John Marin also painted extensively in the landscape during his two extended summers at the Los Gallos compound. Though new to the desert Southwest, Marin arrived as a mature artist and immediately came to terms with the unfamiliar scenery, creating about a hundred watercolors. In addition to his vigorously painted outdoor views, Marin also made a watercolor of San Francisco de Asís Church, in Ranchos de Taos, which he portrayed as a collection of rhythmic, interconnected planes.
The medium of watercolor, as employed by European modernist artists including Paul Cézanne and Auguste Rodin, carried for American modernist artists an association with informality, even amateurism, that satisfied their aversion to the labored craftsmanship of traditional oil paintings. Critic Paul Rosenfeld suggested in 1930 that watercolor (along with photography, the short story, and verse) was a medium well suited to the American spirit of “extreme changeability and momentum, incertitude and freedom from precedent,” among other qualities.1 Easily adapted to outdoor use, watercolor also allowed artists the freedom to work outdoors and directly from nature.
The American soil, not yet having revealed its exhaustion in the impending Dust Bowl, was for many a symbol of the country’s purity and fertility. In his review of William Carlos Williams’s 1925 book In the American Grain, D. H. Lawrence (another denizen of Taos) declared, “All creative art must rise out of a specific soil and flicker with a spirit of place.”2 This personal relationship with place, both local and the particular, was considered essential to American modernism, and many artists cultivated it in New Mexico. Working outdoors whether with watercolors, pencil, or camera—offered artists a chance to commune with the native soil as they worked to move beyond realism and description to communicate some texture or presence that was genuine to the experience of place.
Cady Wells was a relative newcomer to the art scene when he moved to New Mexico in 1931 and began to work intensively in watercolor. Originally from New England, Wells was deeply enamored of the southwestern landscape and became one of its most eloquent visual interpreters. In his untitled painting of one of northern New Mexico’s spectacular summer storms, painted in the early years of his career, Wells devoted half of the composition to a palpable and threatening sky. The artist’s adaptation of the cubist style, seen in the fragmentation of the valley floor, combines with a series of slashing lines to suggest the specific tenor of a high-desert storm that casts a deep blue mantle over the scene and wrings out a vigorous downpour on the landscape below.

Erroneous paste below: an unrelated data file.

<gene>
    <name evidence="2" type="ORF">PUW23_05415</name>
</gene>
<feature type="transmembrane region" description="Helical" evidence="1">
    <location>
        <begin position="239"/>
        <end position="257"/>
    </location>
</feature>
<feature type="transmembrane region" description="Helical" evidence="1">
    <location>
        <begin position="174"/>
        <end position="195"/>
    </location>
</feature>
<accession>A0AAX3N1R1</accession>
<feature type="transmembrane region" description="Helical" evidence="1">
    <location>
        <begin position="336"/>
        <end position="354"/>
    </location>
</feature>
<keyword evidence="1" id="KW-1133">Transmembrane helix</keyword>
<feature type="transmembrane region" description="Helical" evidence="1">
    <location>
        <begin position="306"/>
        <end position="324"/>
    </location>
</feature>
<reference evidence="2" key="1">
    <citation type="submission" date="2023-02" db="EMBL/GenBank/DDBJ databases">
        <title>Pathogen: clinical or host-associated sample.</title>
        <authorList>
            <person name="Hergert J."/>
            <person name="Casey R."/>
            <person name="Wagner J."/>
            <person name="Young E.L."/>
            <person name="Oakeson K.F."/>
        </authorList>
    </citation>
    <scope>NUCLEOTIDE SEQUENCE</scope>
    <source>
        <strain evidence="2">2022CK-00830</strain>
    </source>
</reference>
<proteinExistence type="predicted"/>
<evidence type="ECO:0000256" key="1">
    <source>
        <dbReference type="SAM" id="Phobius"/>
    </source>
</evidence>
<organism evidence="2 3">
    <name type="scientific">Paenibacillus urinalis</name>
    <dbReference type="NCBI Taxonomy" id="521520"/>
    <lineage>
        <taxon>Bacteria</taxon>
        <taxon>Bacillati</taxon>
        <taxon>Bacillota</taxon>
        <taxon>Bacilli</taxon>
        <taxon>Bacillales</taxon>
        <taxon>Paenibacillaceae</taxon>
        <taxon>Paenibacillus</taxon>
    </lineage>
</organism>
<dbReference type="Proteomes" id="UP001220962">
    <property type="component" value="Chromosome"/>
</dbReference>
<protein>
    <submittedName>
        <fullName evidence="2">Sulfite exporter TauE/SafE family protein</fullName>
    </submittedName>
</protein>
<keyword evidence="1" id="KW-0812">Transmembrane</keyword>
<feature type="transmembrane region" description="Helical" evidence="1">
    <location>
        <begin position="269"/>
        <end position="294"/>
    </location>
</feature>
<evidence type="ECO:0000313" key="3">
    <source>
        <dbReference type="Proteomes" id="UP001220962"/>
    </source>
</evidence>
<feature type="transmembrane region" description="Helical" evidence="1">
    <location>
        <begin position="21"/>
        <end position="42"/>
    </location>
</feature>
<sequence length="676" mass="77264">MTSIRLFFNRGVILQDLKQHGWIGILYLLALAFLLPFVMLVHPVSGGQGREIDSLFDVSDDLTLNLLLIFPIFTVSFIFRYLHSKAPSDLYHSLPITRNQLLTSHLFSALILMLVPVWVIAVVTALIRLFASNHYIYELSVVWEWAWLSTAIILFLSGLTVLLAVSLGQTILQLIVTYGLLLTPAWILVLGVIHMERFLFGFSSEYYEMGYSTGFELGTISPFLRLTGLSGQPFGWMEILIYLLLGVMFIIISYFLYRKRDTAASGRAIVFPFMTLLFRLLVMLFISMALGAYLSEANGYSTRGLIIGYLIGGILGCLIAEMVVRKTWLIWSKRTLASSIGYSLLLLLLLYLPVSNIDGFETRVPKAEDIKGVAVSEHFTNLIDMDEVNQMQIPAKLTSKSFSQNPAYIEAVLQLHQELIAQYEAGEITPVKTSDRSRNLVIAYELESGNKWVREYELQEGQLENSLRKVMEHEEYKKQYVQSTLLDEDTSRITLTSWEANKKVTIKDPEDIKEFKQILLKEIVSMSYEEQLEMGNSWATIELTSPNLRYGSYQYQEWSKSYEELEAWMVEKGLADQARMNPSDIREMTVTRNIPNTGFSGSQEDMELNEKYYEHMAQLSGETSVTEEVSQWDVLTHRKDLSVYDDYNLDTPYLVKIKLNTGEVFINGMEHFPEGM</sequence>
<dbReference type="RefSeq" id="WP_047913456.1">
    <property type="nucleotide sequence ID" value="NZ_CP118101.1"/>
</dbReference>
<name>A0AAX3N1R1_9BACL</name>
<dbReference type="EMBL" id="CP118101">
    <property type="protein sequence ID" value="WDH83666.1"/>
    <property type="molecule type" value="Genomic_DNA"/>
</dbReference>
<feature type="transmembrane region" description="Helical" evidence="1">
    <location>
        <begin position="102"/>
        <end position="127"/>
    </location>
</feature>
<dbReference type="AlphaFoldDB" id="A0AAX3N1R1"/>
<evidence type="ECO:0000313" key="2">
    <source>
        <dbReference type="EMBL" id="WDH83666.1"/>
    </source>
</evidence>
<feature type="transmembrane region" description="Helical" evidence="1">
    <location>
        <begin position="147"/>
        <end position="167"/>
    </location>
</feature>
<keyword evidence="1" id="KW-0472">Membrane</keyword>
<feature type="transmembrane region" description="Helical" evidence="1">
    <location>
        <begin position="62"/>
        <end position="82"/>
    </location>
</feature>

This focus on ancient and even eternal subjects provided a strong ballast for a subset of artists working in the period between the two world wars, offsetting the strain of tremendous social upheaval and change. The natural world— and the beauties of the New Mexico landscape—offered a rich visual resource for formulating national identity, a site for reimagining the future, and an important counterbalance to the rise of industrialization, urbanism, and commercialism.
1. Paul Rosenfeld, “The Marin Show,” New Republic, February 26, 1930, 49.
2. D. H. Lawrence, “American Heroes,” The Nation 112 (April 14, 1926), 413.
Katherine Ware is curator of photography at the New Mexico Museum of Art and organized the exhibition An American Modernism. She is currently at work on a solo exhibition of the photographs of New Mexico photographer Anne Noggle and a show about artists inspired by lowriders.